FREQUENTLY ASKED QUESTIONS

Do Different Terpenes Vape Differently?
Is My Battery Capacity Legit?
Why Are My Cartridges Consistently Inconsistent?
Do Plastics Really Leach THC?
Is China Really That Cheap Anymore?

Trade Wars & How It Affects Me

Coming Soon…

What is 280E & How Does It Affect My Business?
Open Design VS. Closed Design (Proprietary)
How Does The Current Trade War Affect My Business?

Do different terpenes vape differently?

 

We’ve always been a big fan of Steep Hill, an industry leading cannabis science and technology company with significant footprints in lab testing, research and development, licensing, genetics, and remote testing.

On their website, they have published information about the primary terpenes that are often found in many of the cannabis strains being grown today.

During the extraction process, many companies are able to isolate these terpenes through various distillation processes and then re-introduce back into their distillates and vape oils, creating formulas that influence effect and flavor.

However, something that folks don’t realize is the big differences in boiling points for each terpene. Naturally, these differences can dramatically affect the way your oils are being vaporized. Depending on the boiling point for each primary terpene, we’ve been able to consult our clients on the precise configurations for both battery and cartridges to achieve the greatest user experience.

 

 

Here is a list of the main terpenes being utilized today:

 

Linalool

Formula: C10H18O
Molecular Mass: 154.1358 g/mol
Boiling Point: 198 °C (388 °F) 
Vapor Pressure: 0.17 mmHg ( 25 °C)

Linalool is simple terpene alcohol, probably best known for the pleasant floral odor it gives to lavender plants. It is also known as β-linalool, licareol and linalyl alcohol. Linalool has been isolated in several hundred different plants including lavenders, citrus, laurels, birch, coriander and rosewood. Linalool has been used for several thousands of years as a sleep aid. Linalool is a critical precursor in the formation of Vitamin E. It has been used in the treatment of both psychosis and anxiety, and as an anti-epileptic agent. It also grants relief from pain and has been used as an analgesic. Its vapors have been shown to be an effective insecticide against fruit flies, fleas and cockroaches.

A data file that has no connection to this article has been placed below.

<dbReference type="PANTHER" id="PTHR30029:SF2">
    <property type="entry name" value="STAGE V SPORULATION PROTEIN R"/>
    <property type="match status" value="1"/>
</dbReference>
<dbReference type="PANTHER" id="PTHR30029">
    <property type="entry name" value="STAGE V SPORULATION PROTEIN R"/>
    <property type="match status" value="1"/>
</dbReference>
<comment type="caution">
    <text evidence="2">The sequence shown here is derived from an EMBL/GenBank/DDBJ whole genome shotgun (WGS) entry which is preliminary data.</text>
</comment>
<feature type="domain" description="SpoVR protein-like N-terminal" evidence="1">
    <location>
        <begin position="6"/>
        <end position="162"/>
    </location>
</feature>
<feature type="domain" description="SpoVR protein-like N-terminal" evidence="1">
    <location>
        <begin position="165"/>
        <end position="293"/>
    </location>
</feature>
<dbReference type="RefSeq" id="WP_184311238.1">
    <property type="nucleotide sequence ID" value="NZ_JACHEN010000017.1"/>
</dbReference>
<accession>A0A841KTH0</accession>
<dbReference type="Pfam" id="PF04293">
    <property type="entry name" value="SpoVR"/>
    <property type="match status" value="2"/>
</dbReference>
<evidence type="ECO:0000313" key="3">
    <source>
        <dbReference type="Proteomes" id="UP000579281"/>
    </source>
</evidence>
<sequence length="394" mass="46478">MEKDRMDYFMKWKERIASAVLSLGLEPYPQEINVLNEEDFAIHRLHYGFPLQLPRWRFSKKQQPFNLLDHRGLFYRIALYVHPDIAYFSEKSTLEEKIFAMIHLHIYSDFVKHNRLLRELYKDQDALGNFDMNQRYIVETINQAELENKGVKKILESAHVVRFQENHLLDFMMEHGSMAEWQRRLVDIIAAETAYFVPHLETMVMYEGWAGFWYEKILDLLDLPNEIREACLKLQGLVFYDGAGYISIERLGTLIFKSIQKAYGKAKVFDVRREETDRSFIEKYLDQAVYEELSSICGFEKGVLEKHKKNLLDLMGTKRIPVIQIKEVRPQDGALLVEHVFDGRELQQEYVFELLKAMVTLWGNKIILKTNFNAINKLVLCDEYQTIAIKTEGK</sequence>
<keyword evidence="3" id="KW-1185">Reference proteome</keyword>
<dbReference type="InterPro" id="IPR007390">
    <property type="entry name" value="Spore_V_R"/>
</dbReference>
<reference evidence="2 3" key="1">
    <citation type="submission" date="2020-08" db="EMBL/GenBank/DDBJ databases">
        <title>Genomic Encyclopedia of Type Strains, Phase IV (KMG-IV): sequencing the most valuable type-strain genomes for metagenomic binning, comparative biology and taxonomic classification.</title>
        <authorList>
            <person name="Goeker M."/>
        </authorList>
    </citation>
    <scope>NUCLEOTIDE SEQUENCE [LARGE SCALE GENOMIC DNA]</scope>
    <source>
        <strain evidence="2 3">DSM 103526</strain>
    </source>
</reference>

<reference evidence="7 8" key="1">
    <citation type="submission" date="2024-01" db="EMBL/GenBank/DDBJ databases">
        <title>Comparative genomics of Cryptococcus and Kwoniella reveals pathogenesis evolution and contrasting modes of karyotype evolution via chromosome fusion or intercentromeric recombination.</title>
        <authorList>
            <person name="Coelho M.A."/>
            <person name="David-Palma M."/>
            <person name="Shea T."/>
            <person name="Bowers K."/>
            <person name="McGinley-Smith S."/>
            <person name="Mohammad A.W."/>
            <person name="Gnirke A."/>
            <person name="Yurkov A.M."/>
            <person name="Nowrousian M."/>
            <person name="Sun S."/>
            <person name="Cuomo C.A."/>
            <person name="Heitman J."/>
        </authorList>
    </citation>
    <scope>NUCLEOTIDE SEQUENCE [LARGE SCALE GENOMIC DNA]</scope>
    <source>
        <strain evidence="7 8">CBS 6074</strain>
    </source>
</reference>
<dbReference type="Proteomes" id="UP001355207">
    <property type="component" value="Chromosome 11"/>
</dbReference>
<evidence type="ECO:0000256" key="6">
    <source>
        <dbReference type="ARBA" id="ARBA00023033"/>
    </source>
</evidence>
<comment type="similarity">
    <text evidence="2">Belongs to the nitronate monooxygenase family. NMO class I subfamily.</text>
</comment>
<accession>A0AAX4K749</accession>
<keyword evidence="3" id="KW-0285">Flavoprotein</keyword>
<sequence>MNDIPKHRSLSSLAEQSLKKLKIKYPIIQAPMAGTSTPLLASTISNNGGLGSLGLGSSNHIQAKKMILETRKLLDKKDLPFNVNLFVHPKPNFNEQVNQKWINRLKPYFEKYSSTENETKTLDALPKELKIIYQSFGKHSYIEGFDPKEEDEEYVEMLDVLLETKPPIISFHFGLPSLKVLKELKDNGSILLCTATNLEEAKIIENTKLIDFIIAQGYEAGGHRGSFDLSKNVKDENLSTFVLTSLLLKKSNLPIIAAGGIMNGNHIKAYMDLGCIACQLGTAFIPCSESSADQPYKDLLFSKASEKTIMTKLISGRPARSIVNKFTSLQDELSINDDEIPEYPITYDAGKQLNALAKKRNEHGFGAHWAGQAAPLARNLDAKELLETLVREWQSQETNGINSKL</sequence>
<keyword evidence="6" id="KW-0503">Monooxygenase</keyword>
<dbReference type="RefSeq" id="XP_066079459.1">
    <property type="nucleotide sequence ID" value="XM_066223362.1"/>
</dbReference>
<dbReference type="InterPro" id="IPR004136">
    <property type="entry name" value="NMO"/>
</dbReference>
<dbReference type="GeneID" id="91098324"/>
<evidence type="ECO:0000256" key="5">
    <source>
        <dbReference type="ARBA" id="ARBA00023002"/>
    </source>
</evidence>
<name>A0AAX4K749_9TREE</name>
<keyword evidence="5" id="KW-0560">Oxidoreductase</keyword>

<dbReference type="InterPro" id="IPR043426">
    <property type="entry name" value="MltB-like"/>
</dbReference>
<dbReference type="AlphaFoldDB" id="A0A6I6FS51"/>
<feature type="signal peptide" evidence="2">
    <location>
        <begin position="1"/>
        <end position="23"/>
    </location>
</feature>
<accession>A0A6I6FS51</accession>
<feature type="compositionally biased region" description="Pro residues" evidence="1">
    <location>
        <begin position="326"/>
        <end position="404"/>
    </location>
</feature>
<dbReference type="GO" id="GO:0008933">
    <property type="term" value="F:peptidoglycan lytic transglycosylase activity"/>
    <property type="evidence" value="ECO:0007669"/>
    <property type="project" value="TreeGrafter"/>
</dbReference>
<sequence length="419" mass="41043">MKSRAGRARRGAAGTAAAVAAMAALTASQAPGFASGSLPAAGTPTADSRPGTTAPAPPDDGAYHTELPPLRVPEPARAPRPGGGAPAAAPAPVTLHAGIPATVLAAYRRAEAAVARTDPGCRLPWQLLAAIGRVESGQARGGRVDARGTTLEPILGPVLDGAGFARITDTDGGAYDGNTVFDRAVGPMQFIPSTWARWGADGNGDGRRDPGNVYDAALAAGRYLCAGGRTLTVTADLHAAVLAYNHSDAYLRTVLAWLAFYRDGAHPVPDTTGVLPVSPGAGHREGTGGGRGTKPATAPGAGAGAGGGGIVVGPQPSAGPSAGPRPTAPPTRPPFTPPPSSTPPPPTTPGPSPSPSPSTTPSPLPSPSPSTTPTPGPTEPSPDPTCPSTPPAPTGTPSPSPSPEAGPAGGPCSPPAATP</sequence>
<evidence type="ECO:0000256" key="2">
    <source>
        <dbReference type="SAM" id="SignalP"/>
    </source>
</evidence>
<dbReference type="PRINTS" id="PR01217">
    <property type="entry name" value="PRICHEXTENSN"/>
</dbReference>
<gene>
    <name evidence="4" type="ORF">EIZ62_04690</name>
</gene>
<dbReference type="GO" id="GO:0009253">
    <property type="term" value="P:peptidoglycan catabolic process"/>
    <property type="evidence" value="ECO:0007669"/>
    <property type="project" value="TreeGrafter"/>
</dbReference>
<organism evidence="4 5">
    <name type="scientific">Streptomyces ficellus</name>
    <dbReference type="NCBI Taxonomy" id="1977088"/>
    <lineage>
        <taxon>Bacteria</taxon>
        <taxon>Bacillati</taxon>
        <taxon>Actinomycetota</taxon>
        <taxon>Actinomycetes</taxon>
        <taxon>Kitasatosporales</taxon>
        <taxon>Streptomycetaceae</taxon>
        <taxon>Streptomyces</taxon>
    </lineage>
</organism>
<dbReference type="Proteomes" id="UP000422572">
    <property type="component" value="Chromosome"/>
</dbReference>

Terpinolene

Formula: C10H16
Molecular Mass: 136.23404 g/mol
Boiling Point: 185˚C (365˚F) 
Vapor Pressure: 0.74 mm Hg at 25˚C

Terpinolene is a monoterpene, part of the terpinene subfamily of terpenes. This family of four isomers is known for being anti-oxidant, immune-modulating and anti-biologically (anti-tumor, antibacterial, antifungal). It has also been used, for hundreds of years, in the treatment on insomnia. Terpinolene is found in oregano, marjoram, cumin, lilac, some citrus rind and conifers.

 

Phytol

Formula: C20H40O
Molecular Mass: 296.531 g/mol
Boiling Point: 204 °C (399.2 °F) 
Vapor Pressure: NA

When the Chlorophyll molecule degrades, it breaks down into two parts. The ‘tail’ portion is Phytol, an oily diterpene. It is used in the synthesis of vitamins E and K and is known to have anti-oxidant properties.

 

β-Myrcene

Formula: C10H16
Molecular Mass: 136.1252 g/mol
Boiling Point: 168 °C (334 °F) 
Vapor Pressure: 7.00 mmHg ( 20 °C)